When punters can't do their jobs, the entire process breaks down. The gunners, the fast guys outside, will never be able to fend off double-team blocks and make tackles on low, short punts. Nor will they be able to force turnovers when punters launch torpedoes instead of rainbows.

"If you don't get hang time, you don't get the bang-bang hit and the turnover," Smith says. "Your punter has to give you hang time and we didn't get it."

In signing free-agent punter Hunter Smith, the Redskins may have solved several problems at once. He has never had a gross punting average lower than 40.5 yards in 10 pro seasons with Indianapolis, he has never missed a game and he rarely punts into the end zone, surrendering 20 yards of net average.

He also has been the holder for kickers Mike Vanderjagt and Adam Vinateri. Vanderjagt is the most accurate kicker in NFL history, converting 87 percent of his field goal tries. That can only help Suisham, who must fend off Dave Rayner's challenge to keep his job. Poor field position had Suisham trying the second-most field goals of 45 yards or longer in the NFL last season and it's probably fair to say that at least three of his 10 missed attempts can be attributed to less-than-ept holders.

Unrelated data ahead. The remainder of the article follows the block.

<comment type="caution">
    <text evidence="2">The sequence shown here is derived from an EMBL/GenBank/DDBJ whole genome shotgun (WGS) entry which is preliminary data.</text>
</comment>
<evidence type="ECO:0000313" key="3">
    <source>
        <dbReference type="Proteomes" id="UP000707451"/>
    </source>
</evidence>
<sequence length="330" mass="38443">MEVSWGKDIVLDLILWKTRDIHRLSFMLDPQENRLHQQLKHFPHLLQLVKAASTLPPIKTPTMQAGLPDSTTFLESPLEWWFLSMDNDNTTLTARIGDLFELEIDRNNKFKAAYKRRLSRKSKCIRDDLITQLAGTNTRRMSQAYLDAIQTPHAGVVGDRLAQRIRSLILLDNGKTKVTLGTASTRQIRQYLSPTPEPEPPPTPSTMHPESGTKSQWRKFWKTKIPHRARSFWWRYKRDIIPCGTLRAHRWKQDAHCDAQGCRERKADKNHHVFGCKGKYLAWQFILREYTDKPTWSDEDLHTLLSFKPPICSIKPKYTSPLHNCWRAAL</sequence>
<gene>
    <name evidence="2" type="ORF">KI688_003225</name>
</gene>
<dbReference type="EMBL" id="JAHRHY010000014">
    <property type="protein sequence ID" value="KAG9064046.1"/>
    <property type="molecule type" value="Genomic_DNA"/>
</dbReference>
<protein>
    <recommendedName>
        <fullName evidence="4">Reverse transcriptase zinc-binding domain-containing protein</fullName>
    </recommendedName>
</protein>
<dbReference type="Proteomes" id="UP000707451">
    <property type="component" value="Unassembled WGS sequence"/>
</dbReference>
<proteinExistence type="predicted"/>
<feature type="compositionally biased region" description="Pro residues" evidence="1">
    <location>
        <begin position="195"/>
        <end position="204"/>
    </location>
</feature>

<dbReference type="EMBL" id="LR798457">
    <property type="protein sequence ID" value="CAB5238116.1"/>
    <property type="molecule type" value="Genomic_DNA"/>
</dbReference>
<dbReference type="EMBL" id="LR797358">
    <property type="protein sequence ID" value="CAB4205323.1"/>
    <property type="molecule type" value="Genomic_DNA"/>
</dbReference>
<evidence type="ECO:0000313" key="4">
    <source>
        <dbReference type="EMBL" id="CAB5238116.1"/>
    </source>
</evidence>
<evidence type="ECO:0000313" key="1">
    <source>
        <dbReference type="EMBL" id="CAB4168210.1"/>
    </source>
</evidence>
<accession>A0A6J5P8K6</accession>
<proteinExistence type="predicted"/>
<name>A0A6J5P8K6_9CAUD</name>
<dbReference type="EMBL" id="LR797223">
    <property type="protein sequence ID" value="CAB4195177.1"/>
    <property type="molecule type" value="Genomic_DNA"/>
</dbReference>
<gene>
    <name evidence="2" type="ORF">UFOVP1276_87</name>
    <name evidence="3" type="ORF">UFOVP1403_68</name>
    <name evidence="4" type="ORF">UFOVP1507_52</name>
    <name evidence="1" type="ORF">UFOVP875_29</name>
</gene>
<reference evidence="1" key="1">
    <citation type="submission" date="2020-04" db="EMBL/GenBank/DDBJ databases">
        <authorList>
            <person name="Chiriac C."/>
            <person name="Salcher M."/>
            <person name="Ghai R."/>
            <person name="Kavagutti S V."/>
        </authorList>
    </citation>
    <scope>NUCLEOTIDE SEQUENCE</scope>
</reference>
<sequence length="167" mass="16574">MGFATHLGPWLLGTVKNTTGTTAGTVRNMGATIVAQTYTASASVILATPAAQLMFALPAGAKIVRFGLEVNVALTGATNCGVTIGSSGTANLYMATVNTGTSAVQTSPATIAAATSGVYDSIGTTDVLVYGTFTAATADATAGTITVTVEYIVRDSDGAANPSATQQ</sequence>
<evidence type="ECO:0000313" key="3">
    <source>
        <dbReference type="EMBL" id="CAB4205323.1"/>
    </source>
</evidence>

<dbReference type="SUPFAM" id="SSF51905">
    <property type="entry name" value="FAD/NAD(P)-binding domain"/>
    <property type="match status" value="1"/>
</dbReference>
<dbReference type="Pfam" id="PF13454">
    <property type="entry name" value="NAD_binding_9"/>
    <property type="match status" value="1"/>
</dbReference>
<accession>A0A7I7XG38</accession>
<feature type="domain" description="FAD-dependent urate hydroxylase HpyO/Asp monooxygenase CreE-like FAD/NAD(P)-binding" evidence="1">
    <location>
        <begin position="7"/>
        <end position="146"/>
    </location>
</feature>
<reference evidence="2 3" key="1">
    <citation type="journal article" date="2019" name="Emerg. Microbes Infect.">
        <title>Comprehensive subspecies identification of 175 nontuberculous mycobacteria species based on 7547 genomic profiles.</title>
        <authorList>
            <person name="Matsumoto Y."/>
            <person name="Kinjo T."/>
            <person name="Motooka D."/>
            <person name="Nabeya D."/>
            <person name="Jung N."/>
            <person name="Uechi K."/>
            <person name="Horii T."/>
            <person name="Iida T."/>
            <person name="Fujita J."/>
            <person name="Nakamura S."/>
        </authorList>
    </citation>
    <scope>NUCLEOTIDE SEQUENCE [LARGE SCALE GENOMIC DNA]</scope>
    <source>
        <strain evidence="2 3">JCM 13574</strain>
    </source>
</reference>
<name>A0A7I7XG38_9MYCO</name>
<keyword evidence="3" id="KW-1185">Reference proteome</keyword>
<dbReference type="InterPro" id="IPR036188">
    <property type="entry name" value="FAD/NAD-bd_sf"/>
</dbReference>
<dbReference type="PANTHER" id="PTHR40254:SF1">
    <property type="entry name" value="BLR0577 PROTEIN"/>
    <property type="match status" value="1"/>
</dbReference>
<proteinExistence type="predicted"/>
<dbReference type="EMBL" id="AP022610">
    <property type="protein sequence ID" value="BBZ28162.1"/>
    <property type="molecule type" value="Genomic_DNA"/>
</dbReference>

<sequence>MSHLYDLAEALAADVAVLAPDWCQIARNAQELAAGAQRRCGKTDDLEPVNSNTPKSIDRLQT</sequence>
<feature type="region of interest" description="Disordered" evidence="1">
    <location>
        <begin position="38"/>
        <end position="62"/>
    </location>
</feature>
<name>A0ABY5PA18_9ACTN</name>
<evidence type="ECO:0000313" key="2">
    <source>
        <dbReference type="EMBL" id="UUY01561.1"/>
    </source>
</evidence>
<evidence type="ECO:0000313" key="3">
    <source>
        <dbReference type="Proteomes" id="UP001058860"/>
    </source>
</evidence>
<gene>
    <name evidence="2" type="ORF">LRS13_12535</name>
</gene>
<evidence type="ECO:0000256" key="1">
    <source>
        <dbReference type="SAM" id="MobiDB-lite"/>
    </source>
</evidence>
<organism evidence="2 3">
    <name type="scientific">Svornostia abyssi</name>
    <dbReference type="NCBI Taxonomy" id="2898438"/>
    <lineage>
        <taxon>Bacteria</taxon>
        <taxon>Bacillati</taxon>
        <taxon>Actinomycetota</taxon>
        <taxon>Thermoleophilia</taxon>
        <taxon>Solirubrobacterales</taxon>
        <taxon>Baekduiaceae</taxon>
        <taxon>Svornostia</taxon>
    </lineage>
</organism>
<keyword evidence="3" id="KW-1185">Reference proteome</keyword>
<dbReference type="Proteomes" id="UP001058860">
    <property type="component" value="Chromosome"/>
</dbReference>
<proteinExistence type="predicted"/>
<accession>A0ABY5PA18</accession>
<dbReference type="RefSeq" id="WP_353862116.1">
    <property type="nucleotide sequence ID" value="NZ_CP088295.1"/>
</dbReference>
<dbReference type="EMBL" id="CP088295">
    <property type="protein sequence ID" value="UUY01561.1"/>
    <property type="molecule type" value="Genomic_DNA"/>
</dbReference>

The other problem area is punt returns. Antwaan Randle El was supposed to be the answer when the Redskins threw free-agent dollars at him. Now the Redskins are casting a wider net and Randle El understands that after gaining just 6.5 yards per return last year, the team may unseat him.

"I'm not surprised after the way I've played the last three years," he says. "One touchdown. And my average hasn't been up there."


He promises to be more aggressive on returns but the Redskins figure to look at some other people--Santana Moss and DeAngelo Hall among them, if coach Jim Zorn believes in exposing those key starters to that sort of pounding. It obviously hasn't helped Randle El.

There are also a number of younger players that Smith wants to see--Marques Hagans, Anthony Alridge, Dominique Dorsey, Keith Eloi.

For players who need to excel on special teams to secure a roster spot, versatility matters. Yet they can't afford to see special teams simply as a means to playing time elsewhere.